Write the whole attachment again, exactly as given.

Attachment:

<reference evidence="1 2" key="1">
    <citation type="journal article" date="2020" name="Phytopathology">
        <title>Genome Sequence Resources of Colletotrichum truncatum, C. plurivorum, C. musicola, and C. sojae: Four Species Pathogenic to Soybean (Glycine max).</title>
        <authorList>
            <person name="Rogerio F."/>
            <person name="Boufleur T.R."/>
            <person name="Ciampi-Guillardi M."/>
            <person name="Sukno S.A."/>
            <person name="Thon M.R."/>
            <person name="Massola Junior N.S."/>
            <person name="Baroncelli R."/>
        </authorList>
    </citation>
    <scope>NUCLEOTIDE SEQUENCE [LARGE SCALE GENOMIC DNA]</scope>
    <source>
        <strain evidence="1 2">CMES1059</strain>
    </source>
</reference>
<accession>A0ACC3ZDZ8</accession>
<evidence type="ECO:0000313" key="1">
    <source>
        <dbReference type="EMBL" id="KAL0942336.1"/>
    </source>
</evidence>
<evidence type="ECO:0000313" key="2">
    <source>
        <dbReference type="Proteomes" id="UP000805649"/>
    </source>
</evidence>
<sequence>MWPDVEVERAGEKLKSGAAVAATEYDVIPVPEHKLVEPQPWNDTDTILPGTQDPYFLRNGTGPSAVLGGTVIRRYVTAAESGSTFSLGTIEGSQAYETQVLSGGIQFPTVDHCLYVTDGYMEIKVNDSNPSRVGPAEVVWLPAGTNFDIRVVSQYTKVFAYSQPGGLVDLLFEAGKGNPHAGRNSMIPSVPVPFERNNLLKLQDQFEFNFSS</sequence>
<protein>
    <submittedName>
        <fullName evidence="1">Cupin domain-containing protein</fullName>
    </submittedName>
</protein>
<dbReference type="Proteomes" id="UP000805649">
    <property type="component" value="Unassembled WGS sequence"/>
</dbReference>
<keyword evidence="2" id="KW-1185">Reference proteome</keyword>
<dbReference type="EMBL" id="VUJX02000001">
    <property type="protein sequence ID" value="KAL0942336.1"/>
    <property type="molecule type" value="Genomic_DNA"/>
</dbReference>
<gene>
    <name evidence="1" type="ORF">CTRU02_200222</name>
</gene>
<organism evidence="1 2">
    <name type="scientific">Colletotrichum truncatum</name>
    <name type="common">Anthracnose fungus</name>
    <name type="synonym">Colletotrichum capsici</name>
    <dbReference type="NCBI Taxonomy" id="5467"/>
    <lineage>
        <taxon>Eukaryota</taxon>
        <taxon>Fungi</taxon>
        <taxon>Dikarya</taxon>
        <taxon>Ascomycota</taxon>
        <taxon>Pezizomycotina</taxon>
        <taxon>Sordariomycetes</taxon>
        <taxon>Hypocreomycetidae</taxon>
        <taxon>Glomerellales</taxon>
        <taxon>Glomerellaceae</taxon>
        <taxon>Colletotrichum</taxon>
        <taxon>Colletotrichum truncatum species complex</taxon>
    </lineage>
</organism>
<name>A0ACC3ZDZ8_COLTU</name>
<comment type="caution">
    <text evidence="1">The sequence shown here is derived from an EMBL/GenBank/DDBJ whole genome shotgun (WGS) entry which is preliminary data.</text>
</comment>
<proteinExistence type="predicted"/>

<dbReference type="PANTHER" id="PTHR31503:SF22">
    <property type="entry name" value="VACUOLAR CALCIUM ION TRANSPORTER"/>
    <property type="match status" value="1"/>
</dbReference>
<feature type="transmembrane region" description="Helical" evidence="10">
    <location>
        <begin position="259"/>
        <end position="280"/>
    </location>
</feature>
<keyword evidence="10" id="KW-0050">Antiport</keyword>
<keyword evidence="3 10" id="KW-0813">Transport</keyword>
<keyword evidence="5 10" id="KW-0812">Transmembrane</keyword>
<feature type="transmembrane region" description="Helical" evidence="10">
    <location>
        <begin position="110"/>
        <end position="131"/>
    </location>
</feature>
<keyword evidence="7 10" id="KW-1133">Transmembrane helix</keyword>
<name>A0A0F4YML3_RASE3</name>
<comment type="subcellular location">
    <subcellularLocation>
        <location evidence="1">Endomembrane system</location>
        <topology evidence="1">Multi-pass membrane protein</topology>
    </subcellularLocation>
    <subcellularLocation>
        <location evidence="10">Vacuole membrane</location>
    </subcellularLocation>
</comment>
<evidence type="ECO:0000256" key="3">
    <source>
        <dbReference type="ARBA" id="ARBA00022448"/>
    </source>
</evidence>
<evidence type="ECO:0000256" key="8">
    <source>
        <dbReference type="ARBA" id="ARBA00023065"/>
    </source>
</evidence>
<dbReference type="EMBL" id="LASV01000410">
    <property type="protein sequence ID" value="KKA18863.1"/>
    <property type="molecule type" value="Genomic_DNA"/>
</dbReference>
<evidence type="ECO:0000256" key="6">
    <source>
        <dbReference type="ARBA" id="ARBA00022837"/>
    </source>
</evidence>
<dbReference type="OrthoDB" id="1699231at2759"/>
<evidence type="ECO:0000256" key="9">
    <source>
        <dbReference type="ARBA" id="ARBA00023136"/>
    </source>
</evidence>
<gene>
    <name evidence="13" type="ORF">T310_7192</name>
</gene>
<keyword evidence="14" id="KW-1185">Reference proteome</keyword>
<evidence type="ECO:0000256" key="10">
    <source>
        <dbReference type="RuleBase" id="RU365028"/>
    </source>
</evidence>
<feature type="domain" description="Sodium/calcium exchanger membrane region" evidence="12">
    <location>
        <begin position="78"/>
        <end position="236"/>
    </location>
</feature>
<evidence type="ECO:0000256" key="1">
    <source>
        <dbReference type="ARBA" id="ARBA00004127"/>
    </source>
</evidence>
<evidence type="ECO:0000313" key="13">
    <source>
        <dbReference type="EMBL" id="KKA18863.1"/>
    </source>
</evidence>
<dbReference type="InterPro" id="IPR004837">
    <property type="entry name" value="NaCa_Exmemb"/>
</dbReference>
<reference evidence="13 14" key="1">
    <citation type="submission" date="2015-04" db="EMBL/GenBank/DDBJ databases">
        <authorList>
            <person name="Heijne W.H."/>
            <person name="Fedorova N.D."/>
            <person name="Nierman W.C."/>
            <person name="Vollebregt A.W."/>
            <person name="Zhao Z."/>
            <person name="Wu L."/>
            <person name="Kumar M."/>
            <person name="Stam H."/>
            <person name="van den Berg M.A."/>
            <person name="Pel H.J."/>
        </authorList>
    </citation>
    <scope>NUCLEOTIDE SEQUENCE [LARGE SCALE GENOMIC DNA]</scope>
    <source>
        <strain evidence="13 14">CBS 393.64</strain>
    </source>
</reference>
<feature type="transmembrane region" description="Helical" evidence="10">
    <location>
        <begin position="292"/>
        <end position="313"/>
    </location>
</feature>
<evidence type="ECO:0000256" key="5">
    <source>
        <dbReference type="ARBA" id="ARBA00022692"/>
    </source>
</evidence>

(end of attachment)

<reference evidence="1 2" key="1">
    <citation type="journal article" date="2020" name="Phytopathology">
        <title>Genome Sequence Resources of Colletotrichum truncatum, C. plurivorum, C. musicola, and C. sojae: Four Species Pathogenic to Soybean (Glycine max).</title>
        <authorList>
            <person name="Rogerio F."/>
            <person name="Boufleur T.R."/>
            <person name="Ciampi-Guillardi M."/>
            <person name="Sukno S.A."/>
            <person name="Thon M.R."/>
            <person name="Massola Junior N.S."/>
            <person name="Baroncelli R."/>
        </authorList>
    </citation>
    <scope>NUCLEOTIDE SEQUENCE [LARGE SCALE GENOMIC DNA]</scope>
    <source>
        <strain evidence="1 2">CMES1059</strain>
    </source>
</reference>
<accession>A0ACC3ZDZ8</accession>
<evidence type="ECO:0000313" key="1">
    <source>
        <dbReference type="EMBL" id="KAL0942336.1"/>
    </source>
</evidence>
<evidence type="ECO:0000313" key="2">
    <source>
        <dbReference type="Proteomes" id="UP000805649"/>
    </source>
</evidence>
<sequence>MWPDVEVERAGEKLKSGAAVAATEYDVIPVPEHKLVEPQPWNDTDTILPGTQDPYFLRNGTGPSAVLGGTVIRRYVTAAESGSTFSLGTIEGSQAYETQVLSGGIQFPTVDHCLYVTDGYMEIKVNDSNPSRVGPAEVVWLPAGTNFDIRVVSQYTKVFAYSQPGGLVDLLFEAGKGNPHAGRNSMIPSVPVPFERNNLLKLQDQFEFNFSS</sequence>
<protein>
    <submittedName>
        <fullName evidence="1">Cupin domain-containing protein</fullName>
    </submittedName>
</protein>
<dbReference type="Proteomes" id="UP000805649">
    <property type="component" value="Unassembled WGS sequence"/>
</dbReference>
<keyword evidence="2" id="KW-1185">Reference proteome</keyword>
<dbReference type="EMBL" id="VUJX02000001">
    <property type="protein sequence ID" value="KAL0942336.1"/>
    <property type="molecule type" value="Genomic_DNA"/>
</dbReference>
<gene>
    <name evidence="1" type="ORF">CTRU02_200222</name>
</gene>
<organism evidence="1 2">
    <name type="scientific">Colletotrichum truncatum</name>
    <name type="common">Anthracnose fungus</name>
    <name type="synonym">Colletotrichum capsici</name>
    <dbReference type="NCBI Taxonomy" id="5467"/>
    <lineage>
        <taxon>Eukaryota</taxon>
        <taxon>Fungi</taxon>
        <taxon>Dikarya</taxon>
        <taxon>Ascomycota</taxon>
        <taxon>Pezizomycotina</taxon>
        <taxon>Sordariomycetes</taxon>
        <taxon>Hypocreomycetidae</taxon>
        <taxon>Glomerellales</taxon>
        <taxon>Glomerellaceae</taxon>
        <taxon>Colletotrichum</taxon>
        <taxon>Colletotrichum truncatum species complex</taxon>
    </lineage>
</organism>
<name>A0ACC3ZDZ8_COLTU</name>
<comment type="caution">
    <text evidence="1">The sequence shown here is derived from an EMBL/GenBank/DDBJ whole genome shotgun (WGS) entry which is preliminary data.</text>
</comment>
<proteinExistence type="predicted"/>

<dbReference type="PANTHER" id="PTHR31503:SF22">
    <property type="entry name" value="VACUOLAR CALCIUM ION TRANSPORTER"/>
    <property type="match status" value="1"/>
</dbReference>
<feature type="transmembrane region" description="Helical" evidence="10">
    <location>
        <begin position="259"/>
        <end position="280"/>
    </location>
</feature>
<keyword evidence="10" id="KW-0050">Antiport</keyword>
<keyword evidence="3 10" id="KW-0813">Transport</keyword>
<keyword evidence="5 10" id="KW-0812">Transmembrane</keyword>
<feature type="transmembrane region" description="Helical" evidence="10">
    <location>
        <begin position="110"/>
        <end position="131"/>
    </location>
</feature>
<keyword evidence="7 10" id="KW-1133">Transmembrane helix</keyword>
<name>A0A0F4YML3_RASE3</name>
<comment type="subcellular location">
    <subcellularLocation>
        <location evidence="1">Endomembrane system</location>
        <topology evidence="1">Multi-pass membrane protein</topology>
    </subcellularLocation>
    <subcellularLocation>
        <location evidence="10">Vacuole membrane</location>
    </subcellularLocation>
</comment>
<evidence type="ECO:0000256" key="3">
    <source>
        <dbReference type="ARBA" id="ARBA00022448"/>
    </source>
</evidence>
<evidence type="ECO:0000256" key="8">
    <source>
        <dbReference type="ARBA" id="ARBA00023065"/>
    </source>
</evidence>
<dbReference type="EMBL" id="LASV01000410">
    <property type="protein sequence ID" value="KKA18863.1"/>
    <property type="molecule type" value="Genomic_DNA"/>
</dbReference>
<evidence type="ECO:0000256" key="6">
    <source>
        <dbReference type="ARBA" id="ARBA00022837"/>
    </source>
</evidence>
<dbReference type="OrthoDB" id="1699231at2759"/>
<evidence type="ECO:0000256" key="9">
    <source>
        <dbReference type="ARBA" id="ARBA00023136"/>
    </source>
</evidence>
<gene>
    <name evidence="13" type="ORF">T310_7192</name>
</gene>
<keyword evidence="14" id="KW-1185">Reference proteome</keyword>
<evidence type="ECO:0000256" key="10">
    <source>
        <dbReference type="RuleBase" id="RU365028"/>
    </source>
</evidence>
<feature type="domain" description="Sodium/calcium exchanger membrane region" evidence="12">
    <location>
        <begin position="78"/>
        <end position="236"/>
    </location>
</feature>
<evidence type="ECO:0000256" key="1">
    <source>
        <dbReference type="ARBA" id="ARBA00004127"/>
    </source>
</evidence>
<evidence type="ECO:0000313" key="13">
    <source>
        <dbReference type="EMBL" id="KKA18863.1"/>
    </source>
</evidence>
<dbReference type="InterPro" id="IPR004837">
    <property type="entry name" value="NaCa_Exmemb"/>
</dbReference>
<reference evidence="13 14" key="1">
    <citation type="submission" date="2015-04" db="EMBL/GenBank/DDBJ databases">
        <authorList>
            <person name="Heijne W.H."/>
            <person name="Fedorova N.D."/>
            <person name="Nierman W.C."/>
            <person name="Vollebregt A.W."/>
            <person name="Zhao Z."/>
            <person name="Wu L."/>
            <person name="Kumar M."/>
            <person name="Stam H."/>
            <person name="van den Berg M.A."/>
            <person name="Pel H.J."/>
        </authorList>
    </citation>
    <scope>NUCLEOTIDE SEQUENCE [LARGE SCALE GENOMIC DNA]</scope>
    <source>
        <strain evidence="13 14">CBS 393.64</strain>
    </source>
</reference>
<feature type="transmembrane region" description="Helical" evidence="10">
    <location>
        <begin position="292"/>
        <end position="313"/>
    </location>
</feature>
<evidence type="ECO:0000256" key="5">
    <source>
        <dbReference type="ARBA" id="ARBA00022692"/>
    </source>
</evidence>